Warriors Two (1978)

Posted in Reviews by - March 24, 2013
Warriors Two (1978)

Imaginative, enthralling and action packed, this is Sammo Hung at the height of his powers, creating a riotous martial arts classic many would argue to be the greatest kung fu movie ever made.

All the genre hallmarks are here – revenge, loyalty, slapstick comedy, a narrative inspired by a real Chinese folk hero and a primary focus on one specific style. Sammo’s chosen folk hero is Foshan legend and Wing Chun master Leung Jan. Leung Kar-yan (in perhaps the best performance of his career) betrays his youthful looks to play the respected hero in his old age.

He’s the sifu of the buffoonish Chun (Sammo) and medical adviser to young bank clerk Cashier Hua (Casanova). After overhearing the evil Mo (Fung Hark-on) explain to his cronies about his plight to take over Foshan, Hua is beaten and hunted by Mo’s rabble of chopsocky misfits, forced to seek refuge with Leung Jan. Jan teaches the boy Wing Chun in order to combat his adversaries, eventually stepping up to take revenge when his master is slain in an intense tea shop brawl.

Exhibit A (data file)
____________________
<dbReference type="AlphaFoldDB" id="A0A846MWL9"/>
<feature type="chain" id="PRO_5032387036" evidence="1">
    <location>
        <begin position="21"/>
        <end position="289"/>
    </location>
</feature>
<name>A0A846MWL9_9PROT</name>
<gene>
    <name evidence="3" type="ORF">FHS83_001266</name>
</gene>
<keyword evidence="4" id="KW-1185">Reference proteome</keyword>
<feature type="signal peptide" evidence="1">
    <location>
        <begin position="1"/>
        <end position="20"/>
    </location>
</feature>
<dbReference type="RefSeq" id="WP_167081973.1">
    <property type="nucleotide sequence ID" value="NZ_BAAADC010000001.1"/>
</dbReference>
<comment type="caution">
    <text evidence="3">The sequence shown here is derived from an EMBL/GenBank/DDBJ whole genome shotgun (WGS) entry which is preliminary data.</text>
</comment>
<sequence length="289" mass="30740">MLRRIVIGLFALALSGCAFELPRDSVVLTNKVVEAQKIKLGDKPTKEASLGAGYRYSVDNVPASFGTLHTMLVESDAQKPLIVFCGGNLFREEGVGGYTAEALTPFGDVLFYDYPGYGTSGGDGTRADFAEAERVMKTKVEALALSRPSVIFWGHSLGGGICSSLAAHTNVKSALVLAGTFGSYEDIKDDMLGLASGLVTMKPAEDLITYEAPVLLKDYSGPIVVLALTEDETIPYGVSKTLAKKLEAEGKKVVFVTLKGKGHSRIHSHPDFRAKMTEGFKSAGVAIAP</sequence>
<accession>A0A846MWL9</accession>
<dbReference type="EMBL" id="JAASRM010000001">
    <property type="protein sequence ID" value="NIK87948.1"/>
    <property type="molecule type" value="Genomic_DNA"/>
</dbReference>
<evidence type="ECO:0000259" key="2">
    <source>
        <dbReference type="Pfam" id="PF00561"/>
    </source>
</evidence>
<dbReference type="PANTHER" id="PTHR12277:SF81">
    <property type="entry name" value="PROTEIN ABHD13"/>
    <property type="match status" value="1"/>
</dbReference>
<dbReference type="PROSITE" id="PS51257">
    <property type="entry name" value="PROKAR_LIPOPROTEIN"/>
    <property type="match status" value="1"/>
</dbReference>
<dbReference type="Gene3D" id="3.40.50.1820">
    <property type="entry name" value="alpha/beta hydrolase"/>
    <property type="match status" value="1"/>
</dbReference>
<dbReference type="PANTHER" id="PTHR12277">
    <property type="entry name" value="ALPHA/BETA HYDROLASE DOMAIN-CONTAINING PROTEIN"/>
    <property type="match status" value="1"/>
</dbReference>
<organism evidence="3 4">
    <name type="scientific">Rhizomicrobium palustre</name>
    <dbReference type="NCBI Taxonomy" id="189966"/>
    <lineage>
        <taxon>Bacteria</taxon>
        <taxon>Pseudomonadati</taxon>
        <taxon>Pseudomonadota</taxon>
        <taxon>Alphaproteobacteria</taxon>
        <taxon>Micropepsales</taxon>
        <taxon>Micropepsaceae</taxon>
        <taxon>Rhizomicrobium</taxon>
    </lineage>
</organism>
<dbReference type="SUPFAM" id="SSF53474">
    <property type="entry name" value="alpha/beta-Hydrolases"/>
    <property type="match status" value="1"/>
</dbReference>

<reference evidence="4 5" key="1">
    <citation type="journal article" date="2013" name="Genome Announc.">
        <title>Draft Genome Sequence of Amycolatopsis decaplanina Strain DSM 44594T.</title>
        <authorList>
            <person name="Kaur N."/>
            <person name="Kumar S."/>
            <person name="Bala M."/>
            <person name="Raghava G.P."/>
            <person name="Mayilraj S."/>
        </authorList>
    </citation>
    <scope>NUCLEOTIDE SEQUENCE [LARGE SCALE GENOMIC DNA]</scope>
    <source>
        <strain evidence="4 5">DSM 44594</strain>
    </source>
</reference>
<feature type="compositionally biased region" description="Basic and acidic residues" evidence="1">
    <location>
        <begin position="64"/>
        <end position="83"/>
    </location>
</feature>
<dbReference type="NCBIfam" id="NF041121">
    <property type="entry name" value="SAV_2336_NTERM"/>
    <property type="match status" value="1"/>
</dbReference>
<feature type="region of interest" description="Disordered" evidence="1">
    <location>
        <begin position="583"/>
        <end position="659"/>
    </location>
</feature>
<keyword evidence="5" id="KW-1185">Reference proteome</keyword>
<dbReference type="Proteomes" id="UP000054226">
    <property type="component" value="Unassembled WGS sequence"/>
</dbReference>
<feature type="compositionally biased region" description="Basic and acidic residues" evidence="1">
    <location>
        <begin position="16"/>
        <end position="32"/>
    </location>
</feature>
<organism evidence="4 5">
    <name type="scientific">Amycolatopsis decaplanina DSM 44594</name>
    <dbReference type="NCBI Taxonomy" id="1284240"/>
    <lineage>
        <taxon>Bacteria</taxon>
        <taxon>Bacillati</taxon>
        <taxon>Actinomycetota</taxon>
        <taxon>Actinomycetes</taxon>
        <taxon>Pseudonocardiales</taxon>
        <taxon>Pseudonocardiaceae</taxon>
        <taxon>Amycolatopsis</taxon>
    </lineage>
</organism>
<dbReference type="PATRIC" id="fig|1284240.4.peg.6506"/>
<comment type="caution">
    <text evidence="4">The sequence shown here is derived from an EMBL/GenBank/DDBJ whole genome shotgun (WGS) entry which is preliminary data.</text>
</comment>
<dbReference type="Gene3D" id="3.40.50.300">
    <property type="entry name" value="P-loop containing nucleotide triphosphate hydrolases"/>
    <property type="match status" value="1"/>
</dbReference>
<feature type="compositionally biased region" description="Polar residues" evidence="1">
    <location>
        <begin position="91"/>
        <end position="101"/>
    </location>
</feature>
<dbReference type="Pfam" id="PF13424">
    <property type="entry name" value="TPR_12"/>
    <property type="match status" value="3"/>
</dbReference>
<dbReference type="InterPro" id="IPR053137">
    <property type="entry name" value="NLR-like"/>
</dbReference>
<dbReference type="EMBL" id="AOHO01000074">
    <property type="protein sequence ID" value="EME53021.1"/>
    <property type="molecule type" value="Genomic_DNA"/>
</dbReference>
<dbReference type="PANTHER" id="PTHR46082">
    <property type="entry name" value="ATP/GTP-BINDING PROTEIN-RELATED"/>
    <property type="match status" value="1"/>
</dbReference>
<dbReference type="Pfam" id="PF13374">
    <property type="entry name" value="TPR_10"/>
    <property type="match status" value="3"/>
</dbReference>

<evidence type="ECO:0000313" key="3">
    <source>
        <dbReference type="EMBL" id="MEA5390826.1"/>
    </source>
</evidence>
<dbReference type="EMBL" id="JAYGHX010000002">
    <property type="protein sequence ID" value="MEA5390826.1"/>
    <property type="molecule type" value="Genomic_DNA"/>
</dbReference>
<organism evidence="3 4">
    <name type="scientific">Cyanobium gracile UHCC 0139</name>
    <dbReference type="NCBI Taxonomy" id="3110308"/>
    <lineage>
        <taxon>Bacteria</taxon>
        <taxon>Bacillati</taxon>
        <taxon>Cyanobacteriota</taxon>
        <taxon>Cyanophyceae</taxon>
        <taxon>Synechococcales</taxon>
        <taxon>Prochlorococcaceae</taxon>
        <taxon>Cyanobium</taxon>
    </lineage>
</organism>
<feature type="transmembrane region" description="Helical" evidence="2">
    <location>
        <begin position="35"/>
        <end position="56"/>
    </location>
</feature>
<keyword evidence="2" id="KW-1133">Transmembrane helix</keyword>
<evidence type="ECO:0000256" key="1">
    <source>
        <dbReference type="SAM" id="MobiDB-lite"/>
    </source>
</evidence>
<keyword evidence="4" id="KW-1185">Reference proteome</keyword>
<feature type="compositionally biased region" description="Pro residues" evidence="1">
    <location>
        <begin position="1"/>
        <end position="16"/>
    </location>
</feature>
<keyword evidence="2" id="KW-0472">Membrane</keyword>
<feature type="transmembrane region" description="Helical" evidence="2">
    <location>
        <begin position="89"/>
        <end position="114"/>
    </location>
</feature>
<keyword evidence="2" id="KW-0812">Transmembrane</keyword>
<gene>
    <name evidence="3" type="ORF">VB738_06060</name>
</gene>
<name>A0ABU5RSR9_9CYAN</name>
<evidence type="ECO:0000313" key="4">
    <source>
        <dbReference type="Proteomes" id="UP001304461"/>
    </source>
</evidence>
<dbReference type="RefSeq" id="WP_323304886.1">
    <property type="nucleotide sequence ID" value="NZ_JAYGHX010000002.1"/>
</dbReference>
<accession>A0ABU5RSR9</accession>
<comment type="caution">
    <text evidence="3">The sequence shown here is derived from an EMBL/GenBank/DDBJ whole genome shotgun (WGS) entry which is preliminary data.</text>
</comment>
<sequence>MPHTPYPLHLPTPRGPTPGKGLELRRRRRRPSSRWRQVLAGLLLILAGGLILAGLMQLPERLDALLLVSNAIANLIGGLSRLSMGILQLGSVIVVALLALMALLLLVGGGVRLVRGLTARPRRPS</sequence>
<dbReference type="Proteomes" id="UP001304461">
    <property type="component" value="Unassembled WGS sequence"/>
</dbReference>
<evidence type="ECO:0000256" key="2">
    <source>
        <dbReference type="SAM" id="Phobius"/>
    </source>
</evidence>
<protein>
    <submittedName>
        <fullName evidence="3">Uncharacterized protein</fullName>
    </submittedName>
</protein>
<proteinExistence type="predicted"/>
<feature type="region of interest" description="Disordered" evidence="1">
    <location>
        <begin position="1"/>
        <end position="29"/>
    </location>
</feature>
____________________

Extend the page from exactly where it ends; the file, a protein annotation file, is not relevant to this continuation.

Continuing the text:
The cast is fabulous, particularly overlooked Korean actor Casanova Wong who was never given the opportunity to capitalise on his burgeoning success. The cartoon villainy of Lee Hoi-san (master of the Iron Bell technique), Yeung Cheng-wu (playing a long haired superkicker), Yeng Wei (a deadly spearman), and Dean Shek (an irritating clown) all offer stern support, not to mention the Mantis twitchings of Fung Hark-on who is eerily sublime.

The final brawl is an insane, extended climax – one of the all time greats – and although the entertainment value of this film has since been equalled, Warriors Two has yet to be surpassed for its sheer skill and audacity. Sammo Hung’s more revered 1981 film The Prodigal Son, detailing the early years of Leung Jan, acts as a prequel to this film.

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1 Comment

  • Es la mejor historia despues de yuen chia!!!!!!!

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